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| || THE SOLDIERS' MONUMENT |
228 Washington Street (oppos.)
Dedicated: April 23, 1875
Type: Granite octagonal die supporting 12' granite figure
Designer, fabricator, and supplier: Batterson, Canfield & Company (James G. Batterson)
Sculptor: Charles Conrads
Height: 27', 6"
THE SOLDIERS' MONUMENT, Norwich, is significant historically because it is a tangible symbol of honor and respect paid by the Norwich community to its sons who died in the war. Proposals for a monument were put forward as early as June 14, 1869, when, at a public meeting, William A. Buckingham of Norwich, wartime governor of Connecticut and then United States senator, took a leading position in the matter. At a town meeting October 3, 1870, Buckingham introduced a resolution calling for an appropriation. The first location selected was Yantic Cemetery (see ANDERSONVILLE MEMORIAL GUN, Norwich), but this was changed to "the north end of the Great Plain," as Chelsea Parade was then known. (See also 26th REGT. CONN. VOLS. MONUMENT, Norwich.)
Cost came to $16,278.94, of which $2,278 was for the bronze plaques. Both the plaques and the fence were added after initial erection of the monument. The sequence of events is not clear. According to newspaper reports, the soldier figure was placed on the pedestal April 14, 1873, while Dedication Day was April 23, 1875. Cause of delay is not known.
Contemporary illustrations are captioned THE SOLDIERS' MONUMENT, use of the word "THE" being unusual.
THE SOLDIERS' MONUMENT, Norwich, is significant artistically because of the size of the figure. Twelve feet in height, it probably is the largest soldier figure among Connecticut Civil War monuments. Its sculptor was Charles Conrads, who worked a lifetime in the employ of James G. Batterson. For a period of years, Batterson's company that sold monuments was called Batterson, Canfield & Co., the name that is incised here. For greater detail on Batterson and Conrads, see essay.
The tall octagonal dado also is unusual, although Smith Granite Company used a low octagonal base in BROADWAY CIVIL WAR MONUMENT, New Haven. The bronze plaques on the dado were cast in Germany. Batterson used German foundries for his Hartford monuments to Samuel Colt, Cedar Hill Cemetery, and Thomas Church Brownell, Trinity College. A chief difference is that in the German plaques the letters are incised rather than raised.
The fence is fine, and is in excellent condition, as is the monument as a whole. The overall composition of elaborate fence, octagonal die, German bronze plaques, and oversized figure constitute, in comparison with others, one of the most ornate, almost lavish examples of Civil War monuments in the state.
THE SOLDIERS' MONUMENT, Norwich, is sited at the north end of a 3.4-acre park or town green known as Chelsea Parade. The monument consists of a square base, octagonal die, and an unusually large 12' figure, all of Westerly granite, surrounded by an iron fence on granite curb. It is dedicated to those who lost their lives in the war.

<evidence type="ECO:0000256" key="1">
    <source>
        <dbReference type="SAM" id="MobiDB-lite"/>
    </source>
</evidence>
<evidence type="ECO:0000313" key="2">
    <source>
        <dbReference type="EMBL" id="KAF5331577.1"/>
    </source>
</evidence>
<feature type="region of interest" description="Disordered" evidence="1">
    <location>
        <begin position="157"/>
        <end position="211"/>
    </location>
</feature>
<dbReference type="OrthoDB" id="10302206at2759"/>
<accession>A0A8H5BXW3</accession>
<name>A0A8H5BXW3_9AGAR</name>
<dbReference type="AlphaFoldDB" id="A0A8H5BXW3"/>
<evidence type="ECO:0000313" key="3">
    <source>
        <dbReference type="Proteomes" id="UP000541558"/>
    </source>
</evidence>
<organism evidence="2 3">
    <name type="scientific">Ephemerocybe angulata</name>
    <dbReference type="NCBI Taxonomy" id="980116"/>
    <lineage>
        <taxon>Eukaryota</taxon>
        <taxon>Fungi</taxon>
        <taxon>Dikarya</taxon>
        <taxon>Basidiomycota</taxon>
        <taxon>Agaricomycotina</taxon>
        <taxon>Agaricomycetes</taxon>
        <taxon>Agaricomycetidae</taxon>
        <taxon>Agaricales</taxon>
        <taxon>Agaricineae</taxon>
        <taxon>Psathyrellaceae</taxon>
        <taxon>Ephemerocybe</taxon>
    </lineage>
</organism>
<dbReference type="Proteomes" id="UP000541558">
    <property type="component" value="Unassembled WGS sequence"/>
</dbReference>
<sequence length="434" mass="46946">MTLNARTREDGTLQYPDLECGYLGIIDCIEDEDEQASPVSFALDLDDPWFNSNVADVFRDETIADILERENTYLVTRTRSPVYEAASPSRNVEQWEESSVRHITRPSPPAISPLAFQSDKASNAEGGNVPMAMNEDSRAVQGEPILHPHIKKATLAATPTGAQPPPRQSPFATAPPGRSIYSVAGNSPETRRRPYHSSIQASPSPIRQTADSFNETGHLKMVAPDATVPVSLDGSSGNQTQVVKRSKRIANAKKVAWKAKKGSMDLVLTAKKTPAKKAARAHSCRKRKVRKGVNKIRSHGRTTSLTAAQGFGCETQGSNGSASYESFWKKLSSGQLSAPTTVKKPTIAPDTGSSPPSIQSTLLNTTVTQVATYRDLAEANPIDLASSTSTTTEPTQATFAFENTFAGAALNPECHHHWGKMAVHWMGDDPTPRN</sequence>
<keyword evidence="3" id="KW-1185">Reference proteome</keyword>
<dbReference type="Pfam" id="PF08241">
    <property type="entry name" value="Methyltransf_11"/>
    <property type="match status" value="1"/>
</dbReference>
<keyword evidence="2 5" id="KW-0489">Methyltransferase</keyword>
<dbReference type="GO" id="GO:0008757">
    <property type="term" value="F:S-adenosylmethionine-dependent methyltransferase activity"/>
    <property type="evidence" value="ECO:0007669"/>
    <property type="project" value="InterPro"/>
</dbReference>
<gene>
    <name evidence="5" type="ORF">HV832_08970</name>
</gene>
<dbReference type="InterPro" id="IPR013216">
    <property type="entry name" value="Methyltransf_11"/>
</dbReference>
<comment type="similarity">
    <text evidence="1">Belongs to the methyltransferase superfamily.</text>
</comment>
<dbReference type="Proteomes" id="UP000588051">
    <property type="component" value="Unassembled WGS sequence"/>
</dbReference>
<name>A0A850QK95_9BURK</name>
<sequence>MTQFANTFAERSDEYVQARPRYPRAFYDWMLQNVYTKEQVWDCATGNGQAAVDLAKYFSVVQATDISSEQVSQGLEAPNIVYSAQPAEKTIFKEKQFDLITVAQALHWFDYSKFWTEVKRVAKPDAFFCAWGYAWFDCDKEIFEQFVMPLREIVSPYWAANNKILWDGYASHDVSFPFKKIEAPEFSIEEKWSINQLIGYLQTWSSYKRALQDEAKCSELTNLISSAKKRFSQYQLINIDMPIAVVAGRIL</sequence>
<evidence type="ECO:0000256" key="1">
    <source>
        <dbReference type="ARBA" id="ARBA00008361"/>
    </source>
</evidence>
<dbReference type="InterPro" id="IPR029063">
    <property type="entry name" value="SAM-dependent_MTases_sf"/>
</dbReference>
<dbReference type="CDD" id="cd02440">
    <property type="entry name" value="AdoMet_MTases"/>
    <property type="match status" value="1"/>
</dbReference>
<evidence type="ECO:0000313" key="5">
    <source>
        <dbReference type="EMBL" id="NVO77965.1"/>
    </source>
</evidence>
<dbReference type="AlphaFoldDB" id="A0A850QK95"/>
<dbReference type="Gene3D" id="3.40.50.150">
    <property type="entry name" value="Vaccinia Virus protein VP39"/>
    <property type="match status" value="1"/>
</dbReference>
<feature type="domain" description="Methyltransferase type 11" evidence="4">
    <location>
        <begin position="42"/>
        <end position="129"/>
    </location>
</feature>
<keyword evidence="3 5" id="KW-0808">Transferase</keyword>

The monument is elevated on a low mound of earth. The substantial granite curbing supports a wrought-iron picket spear fence that runs between square granite corner piers. The outside faces of the piers are embellished with raised Seals of the United States in which the stars and stripes are polished. Raised rounded ridge lines on the tops of the piers terminate in gablets having incised trefoils.
The square pedestal/plinth supports the octagonal die. Transition from the base of the die to its dado is accomplished by scotia, cyma, and torus moldings. Bronze plaques cover alternate surfaces of the dado. The dado's cornice is plain, above a wide frieze, and supports an unusually tall (approximately 2 1/2') octagonal base for the statue. The Seal of Connecticut is raised on the front surface of the base.
The soldier stands with his left foot forward, the toe extending over the edge of the base. The rifle butt, at right angles to the direction of the feet, also extends over the edge. The overcoat's cape falls to the elbows, while accoutrements and bayonet are suspended from the waist belt. Left hand is over right near the rifle muzzle. The soldier wears moustache and kepi, his head turned to the left and tilted down slightly.
A separate small area that terminates the park across a roadway to the north is the site of a granite tablet to all wars and a granite stele with bronze plaques listing names from World War I, World War II, the Korean War, and those who were POW-MIA.
(According to Dana, p. 384, the front of the monument was to carry the following inscription. Whether this was executed is not known. It is not now in place:Erected by the Town of
In Memory of her Brave Sons who voluntarily entered
the Military Service of the United States
and lost their lives in defense of the
National Government during
Front of plinth, top of eastern end, incised caps:BATTERSON, CANFIELD & CO. / HARTFORD, CT.
Front (south) side of die, bronze plaque, incised caps:(list of 40 names, with units, officers above enlisted men)
In the ground in front of the monument, between the monument and the fence, there is a small granite marker incised with caps reading:TIME CAPSULE / 1659 NORWICH 1959 / TERCENTENARY / TO BE OPENED 2059
Baruch, p. 18.
Historic Resource Consultants, National Register of Historic Places Registration Form for Chelsea Parade Historic District, Norwich, Connecticut (Washington, D.C.: National Park Service, U.S. Department of the Interior, 1988).
Malcolm McG. Dana, The Annals of Norwich in the Great Rebellion of 1861-65 (Norwich: J.H. Jewett and Company, 1873), pp. 375-387.
Norwich Bulletin, August 4, 1958 and May 14, 1968.